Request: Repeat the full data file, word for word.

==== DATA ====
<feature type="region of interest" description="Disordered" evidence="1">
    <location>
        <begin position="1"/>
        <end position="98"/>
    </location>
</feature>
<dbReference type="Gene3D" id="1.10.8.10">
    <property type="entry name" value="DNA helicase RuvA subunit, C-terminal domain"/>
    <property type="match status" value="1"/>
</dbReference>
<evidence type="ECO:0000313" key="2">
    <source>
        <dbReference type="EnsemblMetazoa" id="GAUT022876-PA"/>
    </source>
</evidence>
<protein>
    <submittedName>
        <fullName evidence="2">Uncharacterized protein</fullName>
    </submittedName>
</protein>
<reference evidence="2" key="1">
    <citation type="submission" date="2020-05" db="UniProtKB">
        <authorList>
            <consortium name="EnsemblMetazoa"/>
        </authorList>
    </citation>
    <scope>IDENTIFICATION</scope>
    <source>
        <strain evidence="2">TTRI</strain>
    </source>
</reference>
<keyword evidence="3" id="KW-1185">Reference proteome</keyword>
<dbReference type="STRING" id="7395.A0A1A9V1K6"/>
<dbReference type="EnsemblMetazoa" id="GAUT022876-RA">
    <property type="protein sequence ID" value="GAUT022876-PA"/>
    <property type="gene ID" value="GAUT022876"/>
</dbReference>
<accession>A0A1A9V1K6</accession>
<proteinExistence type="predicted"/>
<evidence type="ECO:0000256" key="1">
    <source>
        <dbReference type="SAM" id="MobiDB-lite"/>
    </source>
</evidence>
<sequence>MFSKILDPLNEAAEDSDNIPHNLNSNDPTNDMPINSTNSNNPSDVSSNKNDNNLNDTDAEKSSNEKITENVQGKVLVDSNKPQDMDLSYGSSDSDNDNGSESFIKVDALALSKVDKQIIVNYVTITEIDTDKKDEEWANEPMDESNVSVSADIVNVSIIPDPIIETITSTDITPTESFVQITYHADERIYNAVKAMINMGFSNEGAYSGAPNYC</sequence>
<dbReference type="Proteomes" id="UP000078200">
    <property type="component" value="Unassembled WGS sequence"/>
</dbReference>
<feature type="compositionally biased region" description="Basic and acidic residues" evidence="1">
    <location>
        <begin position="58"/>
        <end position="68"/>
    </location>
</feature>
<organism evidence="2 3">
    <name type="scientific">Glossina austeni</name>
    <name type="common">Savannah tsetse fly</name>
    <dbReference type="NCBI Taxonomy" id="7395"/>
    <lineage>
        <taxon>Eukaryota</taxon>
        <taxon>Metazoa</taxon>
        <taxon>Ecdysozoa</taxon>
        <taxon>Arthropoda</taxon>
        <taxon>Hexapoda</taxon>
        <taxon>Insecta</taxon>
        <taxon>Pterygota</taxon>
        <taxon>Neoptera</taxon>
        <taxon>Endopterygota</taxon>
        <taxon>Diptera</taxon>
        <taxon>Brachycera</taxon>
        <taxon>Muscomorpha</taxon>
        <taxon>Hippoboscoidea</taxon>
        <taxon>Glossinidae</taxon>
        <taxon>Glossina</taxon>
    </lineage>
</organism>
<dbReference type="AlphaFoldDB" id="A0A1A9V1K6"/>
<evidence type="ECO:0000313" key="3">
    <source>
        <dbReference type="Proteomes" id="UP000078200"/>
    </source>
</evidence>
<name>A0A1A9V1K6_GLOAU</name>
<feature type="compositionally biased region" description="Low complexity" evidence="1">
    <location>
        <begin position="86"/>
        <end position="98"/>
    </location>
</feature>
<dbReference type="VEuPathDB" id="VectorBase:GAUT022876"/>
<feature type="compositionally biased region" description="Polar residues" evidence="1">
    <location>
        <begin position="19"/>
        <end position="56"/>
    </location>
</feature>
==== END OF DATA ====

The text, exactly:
<feature type="region of interest" description="Disordered" evidence="1">
    <location>
        <begin position="1"/>
        <end position="98"/>
    </location>
</feature>
<dbReference type="Gene3D" id="1.10.8.10">
    <property type="entry name" value="DNA helicase RuvA subunit, C-terminal domain"/>
    <property type="match status" value="1"/>
</dbReference>
<evidence type="ECO:0000313" key="2">
    <source>
        <dbReference type="EnsemblMetazoa" id="GAUT022876-PA"/>
    </source>
</evidence>
<protein>
    <submittedName>
        <fullName evidence="2">Uncharacterized protein</fullName>
    </submittedName>
</protein>
<reference evidence="2" key="1">
    <citation type="submission" date="2020-05" db="UniProtKB">
        <authorList>
            <consortium name="EnsemblMetazoa"/>
        </authorList>
    </citation>
    <scope>IDENTIFICATION</scope>
    <source>
        <strain evidence="2">TTRI</strain>
    </source>
</reference>
<keyword evidence="3" id="KW-1185">Reference proteome</keyword>
<dbReference type="STRING" id="7395.A0A1A9V1K6"/>
<dbReference type="EnsemblMetazoa" id="GAUT022876-RA">
    <property type="protein sequence ID" value="GAUT022876-PA"/>
    <property type="gene ID" value="GAUT022876"/>
</dbReference>
<accession>A0A1A9V1K6</accession>
<proteinExistence type="predicted"/>
<evidence type="ECO:0000256" key="1">
    <source>
        <dbReference type="SAM" id="MobiDB-lite"/>
    </source>
</evidence>
<sequence>MFSKILDPLNEAAEDSDNIPHNLNSNDPTNDMPINSTNSNNPSDVSSNKNDNNLNDTDAEKSSNEKITENVQGKVLVDSNKPQDMDLSYGSSDSDNDNGSESFIKVDALALSKVDKQIIVNYVTITEIDTDKKDEEWANEPMDESNVSVSADIVNVSIIPDPIIETITSTDITPTESFVQITYHADERIYNAVKAMINMGFSNEGAYSGAPNYC</sequence>
<dbReference type="Proteomes" id="UP000078200">
    <property type="component" value="Unassembled WGS sequence"/>
</dbReference>
<feature type="compositionally biased region" description="Basic and acidic residues" evidence="1">
    <location>
        <begin position="58"/>
        <end position="68"/>
    </location>
</feature>
<organism evidence="2 3">
    <name type="scientific">Glossina austeni</name>
    <name type="common">Savannah tsetse fly</name>
    <dbReference type="NCBI Taxonomy" id="7395"/>
    <lineage>
        <taxon>Eukaryota</taxon>
        <taxon>Metazoa</taxon>
        <taxon>Ecdysozoa</taxon>
        <taxon>Arthropoda</taxon>
        <taxon>Hexapoda</taxon>
        <taxon>Insecta</taxon>
        <taxon>Pterygota</taxon>
        <taxon>Neoptera</taxon>
        <taxon>Endopterygota</taxon>
        <taxon>Diptera</taxon>
        <taxon>Brachycera</taxon>
        <taxon>Muscomorpha</taxon>
        <taxon>Hippoboscoidea</taxon>
        <taxon>Glossinidae</taxon>
        <taxon>Glossina</taxon>
    </lineage>
</organism>
<dbReference type="AlphaFoldDB" id="A0A1A9V1K6"/>
<evidence type="ECO:0000313" key="3">
    <source>
        <dbReference type="Proteomes" id="UP000078200"/>
    </source>
</evidence>
<name>A0A1A9V1K6_GLOAU</name>
<feature type="compositionally biased region" description="Low complexity" evidence="1">
    <location>
        <begin position="86"/>
        <end position="98"/>
    </location>
</feature>
<dbReference type="VEuPathDB" id="VectorBase:GAUT022876"/>
<feature type="compositionally biased region" description="Polar residues" evidence="1">
    <location>
        <begin position="19"/>
        <end position="56"/>
    </location>
</feature>